This week we will use our emerging understanding of good jewelry design principles, and how they help us manipulate elements of design, to begin to develop a framework, as well as some project examples, for contemporizing traditional Etruscan jewelry. We will be using both bead stringing as well as bead weaving techniques toward this end.


- 10 Principles of Jewelry Design Composition
Discussion and review of 10 principles of composition, and some Trial and Error Exercises on a Bead Board. We will evaluate some Etruscan and contemporary pieces. We apply Principles of Composition by manipulating the elements of the piece
These are,
a. Rhythm
b. Pointers
c. Planar Relationships
d. Interest
e. Statistical Distribution
f. Balance
g. Dimensionality
h. Temporal Extension
i. Physical Extension/Finishing
j. Parsimony

Afternoon Session: (this session will continue tomorrow morning)
- Contemporizing Traditional Etruscan Jewelry – Bead Strung Project

Discussion, Work on Projects.
- Discuss what kinds of things we can do to contemporize the traditional Etruscan pendant-drop necklace
- Begin to assemble a contemporary necklace, based on our discussions; may work individually or in collaboration
- Discussion, Critique

May work individually, or in collaboration. You can approach these design projects at many levels, depending on your experience. I’ll have some loosely-structured instructions, which you can follow and personalize. Or you can create your own pieces start-to-finish, given your own creativity and understanding of design principles. These projects are a way to rehearse what we are learning. Some may succeed on first try; others may need fine tuning or re-thinking. By “doing”, it provides your brain, eye and hands some experiential learning.


(Beginner level. Instructions available to complete this piece.
May or may not be able to finish this during the workshop)

(Intermediate level. Instructions available to work on this piece.
Can get started, and rehearse the critical elements of this piece,
but may not be able to finish it during the timeframe of our workshop.)

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Morning and Afternoon Sessions:

Design Theory:
- Jewelry Design: Components and Forms

-- The Etruscan Butterfly Bracelet

Discussion, Work on Projects.
- Discuss what kinds of things we can do to contemporize the traditional Etruscan butterfly necklace
- Design on graph, and then create one approximately 1” butterfly segment, using the Brick Stitch beadweaving technique
- Create one small beaded cabochon segment, using Peyote Stitch Method with an open backing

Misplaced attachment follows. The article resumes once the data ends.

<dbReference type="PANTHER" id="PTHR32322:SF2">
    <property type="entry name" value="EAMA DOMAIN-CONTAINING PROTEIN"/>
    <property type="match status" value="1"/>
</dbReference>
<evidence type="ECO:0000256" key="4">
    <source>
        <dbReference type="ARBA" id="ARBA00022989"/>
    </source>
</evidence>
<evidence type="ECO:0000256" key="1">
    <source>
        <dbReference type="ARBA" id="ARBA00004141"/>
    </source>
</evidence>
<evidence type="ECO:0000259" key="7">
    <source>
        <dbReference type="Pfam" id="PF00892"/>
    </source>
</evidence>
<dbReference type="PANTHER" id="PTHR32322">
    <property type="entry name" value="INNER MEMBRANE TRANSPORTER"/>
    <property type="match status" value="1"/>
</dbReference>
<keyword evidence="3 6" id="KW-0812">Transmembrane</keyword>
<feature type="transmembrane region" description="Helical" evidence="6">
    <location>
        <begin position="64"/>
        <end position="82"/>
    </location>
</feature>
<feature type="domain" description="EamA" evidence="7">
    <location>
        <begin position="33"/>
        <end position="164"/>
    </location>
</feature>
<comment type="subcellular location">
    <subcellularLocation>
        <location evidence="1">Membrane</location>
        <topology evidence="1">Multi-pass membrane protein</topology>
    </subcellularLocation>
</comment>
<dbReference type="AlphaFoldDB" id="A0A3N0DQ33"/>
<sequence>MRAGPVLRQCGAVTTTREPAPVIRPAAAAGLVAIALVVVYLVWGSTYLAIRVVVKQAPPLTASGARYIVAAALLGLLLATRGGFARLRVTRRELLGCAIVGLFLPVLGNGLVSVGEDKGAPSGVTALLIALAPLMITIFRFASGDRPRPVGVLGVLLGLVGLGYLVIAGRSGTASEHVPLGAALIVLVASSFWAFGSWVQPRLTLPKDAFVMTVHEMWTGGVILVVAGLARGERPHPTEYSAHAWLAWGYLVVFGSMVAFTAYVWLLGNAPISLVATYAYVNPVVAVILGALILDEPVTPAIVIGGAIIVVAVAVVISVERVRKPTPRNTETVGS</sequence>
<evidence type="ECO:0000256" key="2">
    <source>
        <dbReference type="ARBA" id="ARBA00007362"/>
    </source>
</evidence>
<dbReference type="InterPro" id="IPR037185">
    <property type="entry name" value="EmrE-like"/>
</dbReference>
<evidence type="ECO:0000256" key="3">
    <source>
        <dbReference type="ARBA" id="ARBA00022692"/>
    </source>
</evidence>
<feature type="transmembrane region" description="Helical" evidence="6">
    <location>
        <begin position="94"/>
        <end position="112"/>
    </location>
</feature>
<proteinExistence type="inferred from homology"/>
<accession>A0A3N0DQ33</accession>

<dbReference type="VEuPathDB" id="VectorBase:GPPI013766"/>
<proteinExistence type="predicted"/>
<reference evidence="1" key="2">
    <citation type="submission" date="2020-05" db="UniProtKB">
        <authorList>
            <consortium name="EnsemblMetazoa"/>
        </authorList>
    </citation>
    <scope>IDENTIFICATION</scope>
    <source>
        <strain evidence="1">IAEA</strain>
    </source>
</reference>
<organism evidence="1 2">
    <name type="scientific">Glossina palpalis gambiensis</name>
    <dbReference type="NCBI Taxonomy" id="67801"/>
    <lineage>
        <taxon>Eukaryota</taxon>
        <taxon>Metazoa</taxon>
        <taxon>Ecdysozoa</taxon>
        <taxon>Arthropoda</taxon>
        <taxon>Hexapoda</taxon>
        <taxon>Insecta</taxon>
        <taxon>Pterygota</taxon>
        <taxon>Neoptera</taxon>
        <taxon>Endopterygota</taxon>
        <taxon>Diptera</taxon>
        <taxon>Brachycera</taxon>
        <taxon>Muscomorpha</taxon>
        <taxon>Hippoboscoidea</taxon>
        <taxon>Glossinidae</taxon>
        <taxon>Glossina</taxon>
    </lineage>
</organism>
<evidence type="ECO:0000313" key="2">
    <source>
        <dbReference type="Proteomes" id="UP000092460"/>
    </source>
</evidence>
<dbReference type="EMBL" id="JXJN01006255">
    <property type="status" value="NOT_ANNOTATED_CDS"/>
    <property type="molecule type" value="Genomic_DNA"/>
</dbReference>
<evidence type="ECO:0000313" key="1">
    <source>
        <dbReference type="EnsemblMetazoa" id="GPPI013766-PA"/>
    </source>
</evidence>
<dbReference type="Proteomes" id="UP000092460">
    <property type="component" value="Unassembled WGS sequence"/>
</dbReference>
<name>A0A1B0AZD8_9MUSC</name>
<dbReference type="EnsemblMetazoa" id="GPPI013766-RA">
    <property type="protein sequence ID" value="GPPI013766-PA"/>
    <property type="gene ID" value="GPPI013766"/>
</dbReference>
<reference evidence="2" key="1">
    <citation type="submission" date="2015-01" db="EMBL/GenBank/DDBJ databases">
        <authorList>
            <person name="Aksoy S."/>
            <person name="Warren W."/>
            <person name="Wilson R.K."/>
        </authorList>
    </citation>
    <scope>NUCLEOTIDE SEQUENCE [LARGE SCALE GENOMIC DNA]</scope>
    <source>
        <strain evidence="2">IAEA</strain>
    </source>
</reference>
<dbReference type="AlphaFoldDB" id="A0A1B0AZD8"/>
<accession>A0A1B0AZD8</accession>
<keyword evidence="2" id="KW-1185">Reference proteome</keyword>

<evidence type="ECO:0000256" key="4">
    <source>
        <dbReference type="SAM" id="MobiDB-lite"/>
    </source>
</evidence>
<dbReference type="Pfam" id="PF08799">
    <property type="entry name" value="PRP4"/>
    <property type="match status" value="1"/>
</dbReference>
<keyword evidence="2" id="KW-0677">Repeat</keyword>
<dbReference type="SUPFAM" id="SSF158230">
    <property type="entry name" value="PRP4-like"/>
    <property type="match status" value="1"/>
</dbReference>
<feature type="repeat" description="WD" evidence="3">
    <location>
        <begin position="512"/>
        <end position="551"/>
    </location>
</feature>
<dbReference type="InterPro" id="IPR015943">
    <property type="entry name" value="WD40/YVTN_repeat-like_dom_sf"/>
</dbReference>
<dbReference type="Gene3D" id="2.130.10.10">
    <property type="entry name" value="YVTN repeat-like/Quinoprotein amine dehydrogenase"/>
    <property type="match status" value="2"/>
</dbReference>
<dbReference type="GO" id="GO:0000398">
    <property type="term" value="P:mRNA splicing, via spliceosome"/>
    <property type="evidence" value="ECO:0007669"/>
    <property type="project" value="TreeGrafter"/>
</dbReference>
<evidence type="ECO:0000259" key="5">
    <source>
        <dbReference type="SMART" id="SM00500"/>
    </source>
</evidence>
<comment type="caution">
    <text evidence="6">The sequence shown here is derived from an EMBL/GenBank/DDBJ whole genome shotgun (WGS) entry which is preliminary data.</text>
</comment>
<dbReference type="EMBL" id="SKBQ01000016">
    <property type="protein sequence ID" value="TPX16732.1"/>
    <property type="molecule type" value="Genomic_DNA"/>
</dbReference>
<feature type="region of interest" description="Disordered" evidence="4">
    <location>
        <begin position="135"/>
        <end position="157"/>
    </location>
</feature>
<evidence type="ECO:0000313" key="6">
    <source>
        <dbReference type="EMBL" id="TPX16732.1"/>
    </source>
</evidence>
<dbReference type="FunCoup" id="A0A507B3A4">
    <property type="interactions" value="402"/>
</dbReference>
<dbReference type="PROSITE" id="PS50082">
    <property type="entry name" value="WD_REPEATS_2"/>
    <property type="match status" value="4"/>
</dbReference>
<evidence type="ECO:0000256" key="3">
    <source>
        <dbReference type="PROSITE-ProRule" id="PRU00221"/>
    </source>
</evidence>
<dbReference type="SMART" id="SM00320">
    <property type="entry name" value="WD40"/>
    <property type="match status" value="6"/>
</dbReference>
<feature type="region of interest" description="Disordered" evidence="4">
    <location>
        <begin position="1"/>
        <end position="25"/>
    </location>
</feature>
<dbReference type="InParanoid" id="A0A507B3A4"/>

- Create one Hinged or other Support System ("connector") to attach the butterfly segment to the beaded cabochon segment
- Discussion, Critique, More Design Thinking and Working in reference to the traditional Etruscan butterfly necklace.

Of particular importance is the idea of creating "components" and their utilization within a piece, the understanding of "forms", "structures" and "themes", the application of contemporized design principles and the manipulation of design elements within the piece.


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Morning and Afternoon Sessions:

- Contemporizing Traditional Etruscan Jewelry – Bead Woven Project

May work individually, or in collaboration. You can approach these design projects at many levels, depending on your experience. I’ll have some loosely-structured instructions, which you can follow and personalize. Or you can create your own pieces start-to-finish, given your own creativity and understanding of design principles. These projects are a way to rehearse what we are learning. Some may succeed on first try; others may need fine tuning or re-thinking. By “doing”, it provides your brain, eye and hands some experiential learning.

Can work on one of these:
A. Etruscan Square Stitch Bracelet (beginner)
B. Etruscan Collar (intermediate)
C. Butterfly Bracelet (intermediate)
D. A project of your own choosing



Using bead weaving techniques (brick-stitched butterfly and peyote-stitched beaded cabochon) with less linear positioning of the butterflies, more complex hinged connectors between segments
(Beginner/Intermediate Level. Instructions provided to make each of the three types of components in the bracelet -- brick stitch butterfly, peyote-stitched cabochon setting without a backing, and a connector. You would not be able to complete a full bracelet during the workshop timeframe.)

Using a bead weaving technique, with jointed connectors between segments
[The geometric girders component based on the work of Kathryn Harris
in her “Ka-Ching” necklace.]
(Beginner level. Instructions available for making the components in this project.
May or may not be able to complete this during the workshop timeframe.

Traditional Etruscan Snake Bracelet

Contemporized Square Stitch Bracelet
(Beginner. Instructions available for this project.
This can be completed within the workshop timeframe.)


Traditional Etruscan Collar

Contemporized Etruscan Collar, using Ndebele Stitch
(Intermediate/Advanced. Instructions provided.
During the workshop timeframe, you would make about a 3" length,
learn to assemble two strips, attach an interior chain,
and attach the clasp assembly. The full necklace takes 70-90 hours to make).



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Finale and Departure
Morning Session:

- Review and Discussion of Ideas and Techniques Presented During the Week
- Developing a Personal Style
- Promoting Your Work























All jewelry, artworks, images, designs, copy, Copyright 2011 Warren Feld.
All rights reserved. Warren Feld Studio

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Phone: 615/292-0610.          

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Center for Beadwork & Jewelry Arts